Live Review: Bullet For My Valentine, Killswitch Engage and Cane Hill, Manchester Academy, 4.12.16

In the way of inspiration, there is so much that gets people into music, or that influences musicians to pick up an instrument and start to play. In terms of albums, every album released will be important to someone, somewhere for their own reasons. However, for a band with a stature such as that of Bullet For My Valentine, their debut album meant (and still does mean) so much to a damn lot of people. These The Poison shows, scattered among the usual shows on Bullet’s headline tour, are doing wonders in backing up this theory.

Before the crowd get to see The Poison in its entirety though, there are the supports in the form of Cane Hill and Killswitch Engage. Up first are Cane Hill, bringing a healthy dose of nu metal to tonight’s bill. True Love is a sleazy yet hard-hitting opener, while MGGDA probably echoes the thoughts of most Americans during current affairs- even across the ocean it’s still as furious as ever, and its message probably even still resonates somewhat with a UK crowd. You’re So Wonderful and the spaced out vibe of Strange Candy slow things down to a hazy kind of pace, while final song Time Bomb is consistently undeniable, ending the first set of the night on an explosive note.My Curse ushers the crowd into Killswitch’s part of the evening- the melody of the verses fused with the pelting riffs later in the song provide the ideal soundtrack to get everyone moving a little more. ‘Do you guys like to dance? Do you like to mosh pit? I’d like you to dance for a girl named Sharyn!’ yells Adam Dutkiewicz to the crowd- a guitarist who has more energy than everyone who will pass across the stage combined tonight. Clad in knee-pads as he hurls himself around the stage, he hurtles straight into Rose Of Sharyn, while frontman Jesse Leach takes out his ear pieces so he can hear the fervour amongst the crowd. This Is Absolution is an all-round riot, while Quiet Distress sees its debut on UK stages. The entire band seem to feed from Dutkiewicz’ energy and as a collective, maintain some unassailable spirit and vigour throughout their entire set. My Last Serenade is a flashback in time that shows the stark evolution of the band when back-to-back with newer material, but that also proves they’ve always been able to kill it musically both on record and live. If there was any doubt about it, Strength Of The Mind confirms- just as Cane Hill did before Killswitch- that this tour just has an incredibly strong line-up.The aforementioned is all well and good, however it’s time for what most of tonight’s crowd is here for- Bullet For My Valentine are about to play their debut album The Poison in full. The Intro plays out and before anyone can quite gather themselves, Bullet emerge dressed in shirt-and-tie type attire, charging headlong into Her Voice Resides. As the nostalgia well and truly sets in, 4 Words (To Choke Upon) rears its head, spurring echoes of ‘look, LOOK at me now’ around the room. Tears Don’t Fall is still always a Bullet setlist staple, however now it is no less appreciated. Judging from the atmosphere in the room, it’s fairly easy to gauge that Hit The Floor is the track many people have been waiting for; ‘are you ready for the key change?!’ screams frontman Matt Tuck before hitting the final stretch of this assault. Mellower and a welcome change of pace, All These Things I Hate still manages to pack quite the punch- ‘These Poison shows are turning out to be some of the best we’ve ever done, and this is fast turning into my favourite show we’ve ever played!’ says Tuck, hailing Manchester with some pretty heavy praise. Room 409 has to be up there with some of the greatest song intros at least of the last few years, and tonight Bullet execute it impeccably, bringing some metal groove to the floor mid-way through their set. From 10 Years Today, through Cries In Vain, the band demonstrate tonight is that there is not one filler track on their entire debut album, as the reception seems to hit new levels as the tracks power on. The End closes proceedings on The Poison part of the show; a progressive, dark serenade that melds into a dynamic and tumultuous end- wonderfully summing up the entire album in its (almost) six and a half minutes.However, Bullet aren’t finished yet. Straight into their newer material from their last album Venom, No Way Out showcases a far more concise and well-honed Bullet For My Valentine. ‘This is a good one!’ Tuck announces, ‘It’s from Scream Aim Fire!’- of course it’s Waking The Demon, which is just as much of a classic as any of the songs played tonight from The Poison. Their set may have been an hour and a half long, but the strength of Bullet’s live show, plus the absolute enthusiasm surrounding today’s setlist offering, meant it felt like the band were barely on stage for ten minutes. Judging by the reaction to these shows, as well as the clear utter delight Bullet seem to feel having the chance to play some of their first ever songs again all these years later, proves that The Poison is well on its way to being cemented as a modern metal classic.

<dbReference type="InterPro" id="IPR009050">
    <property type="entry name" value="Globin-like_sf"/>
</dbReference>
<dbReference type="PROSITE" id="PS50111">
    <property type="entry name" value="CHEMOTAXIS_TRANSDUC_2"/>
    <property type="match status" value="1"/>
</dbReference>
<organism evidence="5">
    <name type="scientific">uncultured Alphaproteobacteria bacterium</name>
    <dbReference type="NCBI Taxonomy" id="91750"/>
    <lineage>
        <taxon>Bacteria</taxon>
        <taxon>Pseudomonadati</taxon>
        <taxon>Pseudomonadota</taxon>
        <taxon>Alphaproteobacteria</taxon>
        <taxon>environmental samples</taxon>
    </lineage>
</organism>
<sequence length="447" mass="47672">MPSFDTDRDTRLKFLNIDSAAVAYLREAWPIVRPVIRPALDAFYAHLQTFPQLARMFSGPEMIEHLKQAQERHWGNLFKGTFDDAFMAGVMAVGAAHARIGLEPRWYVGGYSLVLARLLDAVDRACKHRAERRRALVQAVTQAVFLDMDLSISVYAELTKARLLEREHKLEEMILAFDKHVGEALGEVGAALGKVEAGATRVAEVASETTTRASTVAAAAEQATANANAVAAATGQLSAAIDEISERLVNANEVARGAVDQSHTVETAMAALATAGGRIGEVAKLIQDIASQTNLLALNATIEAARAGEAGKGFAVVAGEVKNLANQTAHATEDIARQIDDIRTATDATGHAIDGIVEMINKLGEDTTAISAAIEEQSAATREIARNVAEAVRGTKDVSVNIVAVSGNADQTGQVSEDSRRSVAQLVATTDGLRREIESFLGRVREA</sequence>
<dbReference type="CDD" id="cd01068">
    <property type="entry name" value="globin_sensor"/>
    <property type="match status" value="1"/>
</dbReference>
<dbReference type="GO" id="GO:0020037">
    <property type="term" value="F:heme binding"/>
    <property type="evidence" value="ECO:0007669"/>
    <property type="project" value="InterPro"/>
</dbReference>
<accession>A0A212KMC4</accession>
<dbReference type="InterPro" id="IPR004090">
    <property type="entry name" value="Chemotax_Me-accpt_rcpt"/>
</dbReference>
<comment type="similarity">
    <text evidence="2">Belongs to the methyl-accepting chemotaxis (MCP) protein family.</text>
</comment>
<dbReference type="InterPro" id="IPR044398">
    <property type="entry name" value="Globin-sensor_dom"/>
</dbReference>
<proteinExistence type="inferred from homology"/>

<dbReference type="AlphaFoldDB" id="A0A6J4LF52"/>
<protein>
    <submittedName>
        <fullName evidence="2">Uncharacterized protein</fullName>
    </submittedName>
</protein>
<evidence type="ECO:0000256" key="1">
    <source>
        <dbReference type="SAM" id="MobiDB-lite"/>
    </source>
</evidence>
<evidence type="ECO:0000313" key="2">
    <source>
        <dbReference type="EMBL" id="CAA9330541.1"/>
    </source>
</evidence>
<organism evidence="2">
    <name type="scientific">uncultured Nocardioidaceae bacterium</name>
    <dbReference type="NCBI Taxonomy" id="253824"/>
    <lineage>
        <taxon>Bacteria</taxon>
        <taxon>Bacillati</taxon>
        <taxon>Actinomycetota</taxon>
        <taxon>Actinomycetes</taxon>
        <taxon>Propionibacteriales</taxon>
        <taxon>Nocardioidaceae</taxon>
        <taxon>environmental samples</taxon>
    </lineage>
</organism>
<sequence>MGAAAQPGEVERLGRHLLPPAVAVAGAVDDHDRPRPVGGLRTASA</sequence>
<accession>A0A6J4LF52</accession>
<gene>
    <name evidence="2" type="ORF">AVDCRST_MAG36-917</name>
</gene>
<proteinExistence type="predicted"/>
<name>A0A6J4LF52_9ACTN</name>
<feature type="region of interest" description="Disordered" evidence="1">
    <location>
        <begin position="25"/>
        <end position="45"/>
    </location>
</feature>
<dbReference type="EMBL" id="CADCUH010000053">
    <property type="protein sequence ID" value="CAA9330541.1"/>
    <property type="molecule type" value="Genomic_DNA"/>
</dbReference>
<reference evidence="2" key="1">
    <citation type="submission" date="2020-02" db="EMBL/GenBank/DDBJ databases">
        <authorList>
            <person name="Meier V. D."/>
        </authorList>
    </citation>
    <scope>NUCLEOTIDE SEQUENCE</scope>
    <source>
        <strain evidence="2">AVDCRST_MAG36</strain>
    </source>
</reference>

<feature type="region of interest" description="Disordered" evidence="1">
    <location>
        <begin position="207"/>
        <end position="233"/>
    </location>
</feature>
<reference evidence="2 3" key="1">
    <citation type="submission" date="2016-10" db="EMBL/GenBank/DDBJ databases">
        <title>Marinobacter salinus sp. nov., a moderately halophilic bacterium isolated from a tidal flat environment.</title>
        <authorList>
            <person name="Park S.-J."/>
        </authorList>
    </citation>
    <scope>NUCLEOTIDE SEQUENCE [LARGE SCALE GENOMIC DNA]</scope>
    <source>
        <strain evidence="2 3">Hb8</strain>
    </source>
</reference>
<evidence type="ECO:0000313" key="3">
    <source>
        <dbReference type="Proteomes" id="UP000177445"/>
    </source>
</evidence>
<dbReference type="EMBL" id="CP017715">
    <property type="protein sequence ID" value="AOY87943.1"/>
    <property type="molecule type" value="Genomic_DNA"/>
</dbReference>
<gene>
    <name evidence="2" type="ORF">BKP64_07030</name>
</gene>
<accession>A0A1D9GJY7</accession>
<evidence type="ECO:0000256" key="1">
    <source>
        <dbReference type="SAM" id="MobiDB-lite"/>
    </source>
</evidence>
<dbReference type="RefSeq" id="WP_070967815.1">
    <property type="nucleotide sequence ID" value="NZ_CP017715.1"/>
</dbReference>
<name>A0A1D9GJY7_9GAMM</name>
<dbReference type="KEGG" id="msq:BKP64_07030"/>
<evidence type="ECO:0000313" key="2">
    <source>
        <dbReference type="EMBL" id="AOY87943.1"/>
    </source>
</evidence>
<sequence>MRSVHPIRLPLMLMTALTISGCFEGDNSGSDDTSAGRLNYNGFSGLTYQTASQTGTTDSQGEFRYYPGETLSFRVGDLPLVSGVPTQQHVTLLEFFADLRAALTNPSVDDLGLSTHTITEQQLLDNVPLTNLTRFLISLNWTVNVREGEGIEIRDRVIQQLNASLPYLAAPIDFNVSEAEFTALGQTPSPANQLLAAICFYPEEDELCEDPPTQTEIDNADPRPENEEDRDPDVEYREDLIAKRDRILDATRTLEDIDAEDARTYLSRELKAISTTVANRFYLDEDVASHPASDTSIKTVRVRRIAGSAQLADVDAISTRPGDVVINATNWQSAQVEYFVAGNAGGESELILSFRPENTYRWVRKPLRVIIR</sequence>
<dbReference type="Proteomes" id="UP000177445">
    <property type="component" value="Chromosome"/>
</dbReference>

Photos by Erin Moore at Forte Photography UK

Previous Album Review: Body/Head - No Waves
Next Not Forgotten: Ed Harcourt - Here Be Monsters

No Comment

Leave a Reply

This site uses Akismet to reduce spam. Learn how your comment data is processed.